Texas’ defense, after getting ripped (and rightfully so) for no-show performances against BYU and Ole Miss, showed its nasty side again Saturday night.
The Longhorns have become the bad boys on the block as far as Big 12 defenses are concerned, and you need not look too hard to find the guys who are primarily responsible — Jackson Jeffcoat, Chris Whaley, Malcom Brown and Cedric Reed.
When the big dogs up front are running the show, everything else will fall into place. Fewer missed tackles. Fewer big plays surrendered. And, most important, wins.
Texas’ front has become the most physical bunch in the Big 12, and now that the Horns are playing the kind of defense we expected to see from them at the beginning of the season, it’s not out of the realm of reality that they can give even high-powered offenses major problems moving forward.
New defensive coordinator Greg Robinson has fully sunk his fingernails into this bunch, and the results are stunning. The old pro is dialing up the perfect calls at the right time, and he’s getting so much push from his front four that he doesn’t have to blitz as much these days.
“It’s been such a luxury,” head coach Mack Brown said. “All four of those guys up front are really good pass rushers and they continue to put pressure on the pass. Now the linebackers are playing better and we’re playing the run better as well.”
For the second straight game, the Horns pushed around the opposition up front. This time the defense forced two turnovers that the offense converted into 14 points.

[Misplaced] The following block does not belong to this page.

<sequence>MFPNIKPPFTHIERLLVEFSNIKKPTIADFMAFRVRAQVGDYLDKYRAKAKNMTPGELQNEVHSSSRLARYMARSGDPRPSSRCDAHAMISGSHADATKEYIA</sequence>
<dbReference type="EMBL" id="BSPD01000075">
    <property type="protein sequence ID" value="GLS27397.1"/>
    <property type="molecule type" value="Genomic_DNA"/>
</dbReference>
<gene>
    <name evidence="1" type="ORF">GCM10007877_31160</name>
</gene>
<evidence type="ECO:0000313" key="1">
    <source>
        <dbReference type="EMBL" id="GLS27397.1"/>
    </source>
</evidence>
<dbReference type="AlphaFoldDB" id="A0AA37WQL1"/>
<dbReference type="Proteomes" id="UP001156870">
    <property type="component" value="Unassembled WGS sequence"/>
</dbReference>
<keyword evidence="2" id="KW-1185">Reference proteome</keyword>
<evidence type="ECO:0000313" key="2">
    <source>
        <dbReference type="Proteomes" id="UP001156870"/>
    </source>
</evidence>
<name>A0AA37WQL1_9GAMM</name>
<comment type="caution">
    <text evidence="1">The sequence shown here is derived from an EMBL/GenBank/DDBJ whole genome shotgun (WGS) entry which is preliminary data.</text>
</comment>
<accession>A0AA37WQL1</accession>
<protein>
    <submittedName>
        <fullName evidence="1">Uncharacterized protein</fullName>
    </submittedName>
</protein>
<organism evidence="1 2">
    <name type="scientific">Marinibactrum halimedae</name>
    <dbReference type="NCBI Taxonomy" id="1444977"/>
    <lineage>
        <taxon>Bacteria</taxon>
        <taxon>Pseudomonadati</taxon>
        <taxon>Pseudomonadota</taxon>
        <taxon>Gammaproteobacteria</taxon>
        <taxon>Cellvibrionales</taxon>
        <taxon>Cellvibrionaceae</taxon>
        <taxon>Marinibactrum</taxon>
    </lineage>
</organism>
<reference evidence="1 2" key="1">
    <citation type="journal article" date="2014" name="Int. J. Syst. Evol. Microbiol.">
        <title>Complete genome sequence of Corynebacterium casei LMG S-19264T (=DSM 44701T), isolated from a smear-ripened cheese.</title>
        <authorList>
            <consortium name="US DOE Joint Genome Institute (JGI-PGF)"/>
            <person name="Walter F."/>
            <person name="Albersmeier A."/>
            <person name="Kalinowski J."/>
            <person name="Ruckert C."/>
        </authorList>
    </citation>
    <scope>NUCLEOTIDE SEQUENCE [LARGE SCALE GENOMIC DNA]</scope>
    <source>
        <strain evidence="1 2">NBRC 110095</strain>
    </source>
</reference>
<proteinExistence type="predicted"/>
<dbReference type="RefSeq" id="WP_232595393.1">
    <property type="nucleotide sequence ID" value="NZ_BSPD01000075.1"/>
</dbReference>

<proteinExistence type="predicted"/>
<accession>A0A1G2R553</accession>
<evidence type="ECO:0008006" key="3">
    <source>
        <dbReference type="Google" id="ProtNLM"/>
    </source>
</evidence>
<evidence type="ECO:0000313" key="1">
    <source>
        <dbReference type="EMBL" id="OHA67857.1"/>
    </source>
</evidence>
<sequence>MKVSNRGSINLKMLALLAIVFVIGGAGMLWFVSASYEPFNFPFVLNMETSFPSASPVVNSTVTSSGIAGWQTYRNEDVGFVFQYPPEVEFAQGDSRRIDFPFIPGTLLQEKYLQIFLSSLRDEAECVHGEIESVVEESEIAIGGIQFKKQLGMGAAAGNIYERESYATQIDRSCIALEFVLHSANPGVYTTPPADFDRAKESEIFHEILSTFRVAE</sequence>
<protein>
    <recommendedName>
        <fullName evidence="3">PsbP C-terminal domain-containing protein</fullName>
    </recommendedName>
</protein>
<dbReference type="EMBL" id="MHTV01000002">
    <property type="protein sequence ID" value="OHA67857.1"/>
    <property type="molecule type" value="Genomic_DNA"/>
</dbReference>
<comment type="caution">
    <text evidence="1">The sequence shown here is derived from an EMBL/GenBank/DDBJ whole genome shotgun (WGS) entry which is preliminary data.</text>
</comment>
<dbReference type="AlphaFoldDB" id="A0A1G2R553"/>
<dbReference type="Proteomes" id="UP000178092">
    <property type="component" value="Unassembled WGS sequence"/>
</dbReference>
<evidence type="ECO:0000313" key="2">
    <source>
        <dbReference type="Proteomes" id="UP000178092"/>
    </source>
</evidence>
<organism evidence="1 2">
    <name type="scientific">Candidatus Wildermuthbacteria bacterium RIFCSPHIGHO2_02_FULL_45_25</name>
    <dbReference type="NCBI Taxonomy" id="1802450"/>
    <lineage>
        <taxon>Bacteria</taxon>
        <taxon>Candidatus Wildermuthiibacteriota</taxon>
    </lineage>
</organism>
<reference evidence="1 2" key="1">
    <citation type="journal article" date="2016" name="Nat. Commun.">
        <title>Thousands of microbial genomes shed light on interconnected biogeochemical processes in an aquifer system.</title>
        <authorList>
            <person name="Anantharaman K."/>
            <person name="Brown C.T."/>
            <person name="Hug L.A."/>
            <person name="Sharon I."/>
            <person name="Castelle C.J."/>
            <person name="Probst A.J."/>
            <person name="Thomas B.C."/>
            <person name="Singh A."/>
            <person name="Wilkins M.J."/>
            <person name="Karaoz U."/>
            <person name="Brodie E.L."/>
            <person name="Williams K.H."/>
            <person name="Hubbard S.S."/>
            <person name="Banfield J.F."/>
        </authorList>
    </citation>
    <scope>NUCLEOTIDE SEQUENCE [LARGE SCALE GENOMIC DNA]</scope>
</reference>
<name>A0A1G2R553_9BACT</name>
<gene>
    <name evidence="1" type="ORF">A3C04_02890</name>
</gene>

Even after a three-hour rain delay, the front line was all smiles after the game, and who can blame them? They are the backbone of a team that’s now 4-0 in the Big 12 with Kansas and its 0-4 conference record visiting Saturday.
Since the no-shows against BYU and Ole Miss, when Texas allowed an unimaginable 7.0 yards per carry, the Horns have become a wall against the run, holding their last three opponents — Iowa State, Oklahoma, and TCU — to 3.4 yards. TCU posted only 45 yards on 24 carries, an average of 1.8 yards per tote.
“One of our goals up front is to be a dominant front,” Whaley said, “to push the pocket and put the quarterback under pressure. With Jackson and Ced setting the edge and me and Malcom in the middle, we’re playing real well and we have to keep that up.”
Now holding TCU to only 246 yards and a single touchdown that came on a trick play isn’t akin to going to Waco and shutting down Bryce Petty and Co. but the Horns have sent a message that they will be in ballgames down the stretch because the defensive line has become a fire-snorting, nasty bunch of bulls interested in constant confrontations.
Who would have thought that after that lost Saturday in Provo?
Not me. Not a lot of people.
But here we are, four games into the conference season, and the team’s once laughable goal of winning the Big 12 in the midst of those struggles is, all of a sudden, a realistic one.
“We want to win the Big 12, and that’s what we’ve been working on,” Jeffcoat said. “We’re not happy with just one win. We want to get more and more.”